Online teaching takes many shapes and isn’t always conventional in form. One of the more compelling online pedagogical approaches is digital storytelling that combines audiovisual elements and focuses on a human interest story. A well-known medium for digital storytelling is the audio slideshow. Audio slideshows have been around for some time and have been used successfully by reporters and online issues of newspapers and journals.
I recently accompanied our department’s photographer on a story that seemed to be a solid fit for an audio slideshow. Our objective was to distill a “day in the life” of a group of laborers, referred to as “Hoedads,” who spend much of their day traversing difficult terrain in remote areas of Oregon in order to plant saplings. The “office” of the typical Oregonian Hoedad is expansive and oftentimes stunning–lending itself to the visual medium. Their work can be characterized as much by the sounds of their singing, banter and tools as it can by their weather-worn faces. We felt the audio slideshow format would help us highlight these compelling images and couple them with audio accompaniment. While a layer of narrative can be added to provide context, some of most powerful stories are those that utilize the ambient sounds and highlight the most salient moments of the event with an appropriate photo. In the example below, the “Bagging Up” section is an example of story without narration.
Audio slideshows combine high quality photographs with “on-the-ground” synchronized audio. The typical audio slideshows display photographs for 7 to 15 seconds (shorter or longer when needed) and often include audio narrative and ambient sounds that help the viewer identify locale and the slideshow character’s mood, activity, and circumstances. The rate of pacing and the integration of audiovisual elements draw the viewer’s attention to significant and discrete moments in the narrative. The overall quality of audio slideshows generally hinges on several elements: appropriate photographs, high-quality audio, a compelling and appropriate narrative, and accessibility, and usability of the end product.
This medium can be used to tell various types of stories, but as mentioned, is best suited for human interest stories. Examples of how audio slideshows have been used to tell such stories can be found in many different online versions of newspapers and journals. Some compelling examples come from the New York Times.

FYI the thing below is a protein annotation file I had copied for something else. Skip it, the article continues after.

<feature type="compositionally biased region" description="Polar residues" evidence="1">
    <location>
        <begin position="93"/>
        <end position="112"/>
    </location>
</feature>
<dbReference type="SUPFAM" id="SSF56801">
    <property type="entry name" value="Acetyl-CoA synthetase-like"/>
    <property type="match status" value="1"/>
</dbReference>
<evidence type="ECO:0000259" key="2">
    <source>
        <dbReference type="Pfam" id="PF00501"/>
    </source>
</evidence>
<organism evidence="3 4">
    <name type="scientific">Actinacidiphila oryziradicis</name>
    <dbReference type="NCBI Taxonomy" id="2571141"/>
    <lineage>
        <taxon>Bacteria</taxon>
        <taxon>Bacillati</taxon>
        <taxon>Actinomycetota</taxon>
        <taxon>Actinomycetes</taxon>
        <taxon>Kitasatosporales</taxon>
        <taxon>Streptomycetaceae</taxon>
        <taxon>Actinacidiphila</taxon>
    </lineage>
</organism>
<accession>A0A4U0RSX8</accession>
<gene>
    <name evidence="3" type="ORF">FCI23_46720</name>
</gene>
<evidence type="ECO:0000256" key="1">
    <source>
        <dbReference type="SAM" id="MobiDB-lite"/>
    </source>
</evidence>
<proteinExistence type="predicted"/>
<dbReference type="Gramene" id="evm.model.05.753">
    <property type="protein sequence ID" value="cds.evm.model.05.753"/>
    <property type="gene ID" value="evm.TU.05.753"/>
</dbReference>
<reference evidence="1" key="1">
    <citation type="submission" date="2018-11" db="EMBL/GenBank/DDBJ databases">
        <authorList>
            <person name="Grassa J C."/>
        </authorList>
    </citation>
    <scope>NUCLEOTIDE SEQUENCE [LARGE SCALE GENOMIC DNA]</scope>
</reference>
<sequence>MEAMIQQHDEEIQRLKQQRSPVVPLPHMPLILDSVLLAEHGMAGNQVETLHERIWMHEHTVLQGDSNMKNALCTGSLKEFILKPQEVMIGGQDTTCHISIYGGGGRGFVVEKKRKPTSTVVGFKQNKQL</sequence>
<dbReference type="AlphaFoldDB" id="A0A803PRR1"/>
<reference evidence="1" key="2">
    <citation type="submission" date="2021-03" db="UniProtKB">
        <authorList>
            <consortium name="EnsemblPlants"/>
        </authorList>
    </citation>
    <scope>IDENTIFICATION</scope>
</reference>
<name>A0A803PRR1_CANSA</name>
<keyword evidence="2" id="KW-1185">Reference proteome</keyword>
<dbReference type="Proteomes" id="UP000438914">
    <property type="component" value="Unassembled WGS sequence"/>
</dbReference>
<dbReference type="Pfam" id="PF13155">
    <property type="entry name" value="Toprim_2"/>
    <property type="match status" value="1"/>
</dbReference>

New York Times: One in eight million
New York Times: Choosing to Stay, Fighting to Rebuild (Rebuilding in Haiti)
Other current and potential Extension uses of this tool could include:
• Oral history projects
• Short autobiographies
• Brief narratives about a significant location or occurrence
• Stories of individuals overcoming hardship
• Interesting and relatively unknown jobs or industries that highlight individuals (i.e. Hoedad story)
For slideshow: Soundslides Plus, SoundForge or other audio editing tools
For website: Dreamweaver, Fireworks, CSS, HTML and some Flash
SLR digital camera, high-end flash card microphone, shotgun microphone with windscreen for long-range audio, computer with sufficient speed to process editing tasks.
I really like this way of telling a story and your Hoedad example is beautifully done. Thanks for sharing it as well as telling us how to create audio slideshows.
Thanks for giving us an insight into these audio slideshows. What a great medium to reach peoples emotions on email and web especially with such important issues such as the current floods in Pakistan or any kind of emotional human event, big or small. It humanizes and augments simple photographs.
Thanks for this full information And giving instruction of how to create audio slideshow and also this nice hooedad picture…Great blogs!GOD BLESS!!!
[...] Audio Slideshows — Human Interest Storytelling: This how-to article by Chris Labelle focuses on the making of an audio slideshow about a “‘day in the life’ of a group of laborers, referred to as ‘Hoedads,’ who spend much of their day traversing difficult terrain in remote areas of Oregon in order to plant saplings.” LaBelle notes that “the ‘office’ of the typical Oregonian Hoedad is expansive and oftentimes stunning — lending itself to the visual medium.” [...]
Very in-depth and well articulated. I’d be interested in seeing how this method can be in used in different applications.